Sunday, 4 December 2011

New project: restoring a 1920s beaded dress

During a recent visit to my lovely in-laws, my mother in law mentioned that she still had an original 1920s beaded dress that had belonged to her grandmother that I could have, since she knew I loved vintage clothes. Given that my wedding ring originally belonged to the same grandmother and I am somewhat sentimental, getting to wear this dress is a particularly lovely though.

We did however have to venture into their attic in an attempt to find it (always a somewhat nervouse enterprise in case the ancient dress has somehow got damp or moth ridden and turns out to be no ruined!). After much clambering around and rifling around old boxes and suitcases in the attic with flashlights, it started to look like our search was in vain - could it possibly have been thrown out by accident! Oh Noes!

Luckily my mother-in-law then remembered that she's never put it in the attic in the first place - it was in fact carefully wrapped in the bottom of a draw in the main part of the house, and didn't even have that usual mothball scent of old clothes not worn for a long time and indeed smells quite delightful.

However, it does need some restoration, so this is my new project:

This picture is how it looked as found.

It has been used for fancy dress in decades past (something that has probably stopped many beautiful old clothes from being thrown away, so we should be grateful for it), which means that it had been shortened, and there were rusty staples in it in places where tin foil had been attached for some reason. The beading itself has also come away in several places.

Luckily the shortening only involved a wide hem being added and the shoulders sewn up, so this was easy to fix. The staples also came away with relative ease and left minimal marking.

However fixing the beading will be more challenging. First I need to firmly fix back in place the beading that is still there but loose (which is why I still haven't tried the dress on for fear of loosing more of them - so I have no idea whether it will even fit when I'm finished!). Then I need to decide whether to try to recreate the beading that is missing. The original pattern of the beading can still be clearly seen in the marks that it left in the cloth. However replacing the missing beads presents several challenges. Firstly - finding beads similar enough to the originals. They are a silver/grey shade, which I think I should be able to find, but the difference between old and new (gven they will be made using different techniques) may be too obvious. Secondly, are my sewing skills up to it? I have a little practice at attaching beading from when I made my replica 1920s dress and also from a couple of other projects, but to be honest I found it tricky to do and I'm not sure it's up to the standard of 1920's dressmakers!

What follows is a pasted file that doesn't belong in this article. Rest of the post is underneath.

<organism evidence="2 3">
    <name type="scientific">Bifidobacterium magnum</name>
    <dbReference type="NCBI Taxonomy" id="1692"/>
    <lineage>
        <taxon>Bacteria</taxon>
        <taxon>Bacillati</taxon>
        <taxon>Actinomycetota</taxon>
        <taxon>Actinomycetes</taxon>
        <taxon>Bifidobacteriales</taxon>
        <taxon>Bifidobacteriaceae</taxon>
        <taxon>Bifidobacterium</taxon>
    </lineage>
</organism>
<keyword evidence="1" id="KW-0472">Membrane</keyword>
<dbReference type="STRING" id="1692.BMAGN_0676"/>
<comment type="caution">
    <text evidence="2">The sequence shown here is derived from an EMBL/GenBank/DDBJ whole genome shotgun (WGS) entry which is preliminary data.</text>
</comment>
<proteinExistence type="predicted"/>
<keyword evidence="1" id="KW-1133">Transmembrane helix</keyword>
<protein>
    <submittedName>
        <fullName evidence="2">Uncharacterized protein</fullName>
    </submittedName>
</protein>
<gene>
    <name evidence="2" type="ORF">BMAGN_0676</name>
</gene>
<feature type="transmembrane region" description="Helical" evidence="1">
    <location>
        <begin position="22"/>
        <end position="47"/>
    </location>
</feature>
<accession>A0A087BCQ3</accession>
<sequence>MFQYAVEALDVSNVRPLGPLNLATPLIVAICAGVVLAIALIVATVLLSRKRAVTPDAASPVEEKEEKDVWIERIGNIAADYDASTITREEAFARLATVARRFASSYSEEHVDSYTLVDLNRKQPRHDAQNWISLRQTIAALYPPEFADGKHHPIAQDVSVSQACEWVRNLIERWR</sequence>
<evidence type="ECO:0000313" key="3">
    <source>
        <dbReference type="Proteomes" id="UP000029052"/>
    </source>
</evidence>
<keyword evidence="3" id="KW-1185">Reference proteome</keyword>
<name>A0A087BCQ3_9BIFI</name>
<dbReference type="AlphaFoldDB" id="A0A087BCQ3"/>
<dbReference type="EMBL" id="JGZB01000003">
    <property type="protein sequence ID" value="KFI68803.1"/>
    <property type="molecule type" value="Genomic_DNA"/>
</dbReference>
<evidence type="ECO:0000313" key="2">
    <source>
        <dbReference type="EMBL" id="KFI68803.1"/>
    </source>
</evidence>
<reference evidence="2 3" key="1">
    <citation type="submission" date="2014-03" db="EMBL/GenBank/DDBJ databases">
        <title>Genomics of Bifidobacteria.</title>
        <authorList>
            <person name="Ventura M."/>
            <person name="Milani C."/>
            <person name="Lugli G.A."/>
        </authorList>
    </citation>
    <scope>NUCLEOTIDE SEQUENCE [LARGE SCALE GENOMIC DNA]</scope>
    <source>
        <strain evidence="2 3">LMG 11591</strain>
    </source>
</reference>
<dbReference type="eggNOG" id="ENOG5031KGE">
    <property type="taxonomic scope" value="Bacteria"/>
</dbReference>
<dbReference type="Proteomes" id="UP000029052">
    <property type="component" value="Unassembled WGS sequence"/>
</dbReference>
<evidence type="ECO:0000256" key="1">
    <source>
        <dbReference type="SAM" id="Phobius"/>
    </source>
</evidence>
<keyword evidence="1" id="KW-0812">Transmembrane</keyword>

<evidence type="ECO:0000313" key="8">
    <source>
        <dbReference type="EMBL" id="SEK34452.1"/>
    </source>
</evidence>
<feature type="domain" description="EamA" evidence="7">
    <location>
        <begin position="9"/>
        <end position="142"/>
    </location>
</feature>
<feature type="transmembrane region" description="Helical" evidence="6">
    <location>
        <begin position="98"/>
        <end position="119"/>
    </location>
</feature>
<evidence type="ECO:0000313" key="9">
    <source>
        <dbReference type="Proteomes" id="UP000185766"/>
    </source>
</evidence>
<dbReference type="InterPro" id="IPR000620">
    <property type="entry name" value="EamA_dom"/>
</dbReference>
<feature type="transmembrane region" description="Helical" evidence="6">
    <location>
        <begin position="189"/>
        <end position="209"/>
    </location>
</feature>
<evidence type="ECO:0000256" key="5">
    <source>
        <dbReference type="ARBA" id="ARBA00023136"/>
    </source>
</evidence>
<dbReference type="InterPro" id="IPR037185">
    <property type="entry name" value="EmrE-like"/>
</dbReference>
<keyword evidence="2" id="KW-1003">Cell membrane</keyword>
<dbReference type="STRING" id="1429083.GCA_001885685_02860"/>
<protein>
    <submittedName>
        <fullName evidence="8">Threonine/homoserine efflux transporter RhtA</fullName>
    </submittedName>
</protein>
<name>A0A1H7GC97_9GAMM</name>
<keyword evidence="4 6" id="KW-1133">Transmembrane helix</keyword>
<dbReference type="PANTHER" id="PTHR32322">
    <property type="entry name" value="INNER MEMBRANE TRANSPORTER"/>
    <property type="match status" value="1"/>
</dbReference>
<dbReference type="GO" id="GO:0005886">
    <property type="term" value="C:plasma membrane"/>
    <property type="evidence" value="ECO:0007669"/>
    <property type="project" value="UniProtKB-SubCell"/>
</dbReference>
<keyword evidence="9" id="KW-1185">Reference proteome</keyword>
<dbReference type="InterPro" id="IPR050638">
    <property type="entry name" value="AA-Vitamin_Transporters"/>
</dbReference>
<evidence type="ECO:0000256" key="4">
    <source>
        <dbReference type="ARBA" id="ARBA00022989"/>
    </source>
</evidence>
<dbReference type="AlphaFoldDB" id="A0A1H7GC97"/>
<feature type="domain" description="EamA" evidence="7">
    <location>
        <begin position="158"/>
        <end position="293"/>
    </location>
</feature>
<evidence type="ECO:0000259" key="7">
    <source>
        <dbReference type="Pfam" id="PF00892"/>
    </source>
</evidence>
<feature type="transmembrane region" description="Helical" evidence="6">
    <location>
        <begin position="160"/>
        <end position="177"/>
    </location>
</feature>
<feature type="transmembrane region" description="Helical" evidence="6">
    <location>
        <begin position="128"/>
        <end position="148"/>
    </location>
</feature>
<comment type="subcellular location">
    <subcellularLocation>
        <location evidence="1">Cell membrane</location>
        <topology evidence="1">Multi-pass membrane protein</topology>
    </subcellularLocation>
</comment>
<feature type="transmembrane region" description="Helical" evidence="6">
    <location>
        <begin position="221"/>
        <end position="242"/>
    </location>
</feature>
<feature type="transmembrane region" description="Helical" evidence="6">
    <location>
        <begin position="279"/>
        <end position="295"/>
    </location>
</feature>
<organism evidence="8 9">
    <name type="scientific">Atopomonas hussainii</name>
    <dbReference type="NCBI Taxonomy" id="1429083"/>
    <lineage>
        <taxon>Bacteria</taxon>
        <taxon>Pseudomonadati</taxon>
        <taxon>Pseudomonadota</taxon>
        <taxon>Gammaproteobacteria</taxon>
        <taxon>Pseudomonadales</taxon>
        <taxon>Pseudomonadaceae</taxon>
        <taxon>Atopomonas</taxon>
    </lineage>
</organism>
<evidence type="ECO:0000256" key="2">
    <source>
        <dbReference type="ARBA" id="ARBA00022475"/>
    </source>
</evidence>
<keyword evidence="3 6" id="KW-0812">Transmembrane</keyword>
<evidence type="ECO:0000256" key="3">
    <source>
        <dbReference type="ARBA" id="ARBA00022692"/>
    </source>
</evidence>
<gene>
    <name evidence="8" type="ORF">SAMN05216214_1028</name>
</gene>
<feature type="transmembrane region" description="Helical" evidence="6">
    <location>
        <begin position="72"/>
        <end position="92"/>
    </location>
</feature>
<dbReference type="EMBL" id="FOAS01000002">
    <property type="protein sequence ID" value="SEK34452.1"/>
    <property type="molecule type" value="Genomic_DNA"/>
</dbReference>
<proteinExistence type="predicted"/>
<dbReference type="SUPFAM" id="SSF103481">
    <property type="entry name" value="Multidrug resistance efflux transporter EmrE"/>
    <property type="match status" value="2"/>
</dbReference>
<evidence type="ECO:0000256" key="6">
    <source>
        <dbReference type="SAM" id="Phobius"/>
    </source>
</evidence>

So all in all, there's a risk that I could put a lot of effort into trying to recreate how it looked when new without it actually working. So the question is - should I try it, or should I leave it and be content with a dress where some of the beading is missing - and will it show too much for the dress to be wearable?

I will post more pictures as the project progresses and hopefully eventually how it looks on! The colour is so beautiful, I can't wait til I can finally wear it out!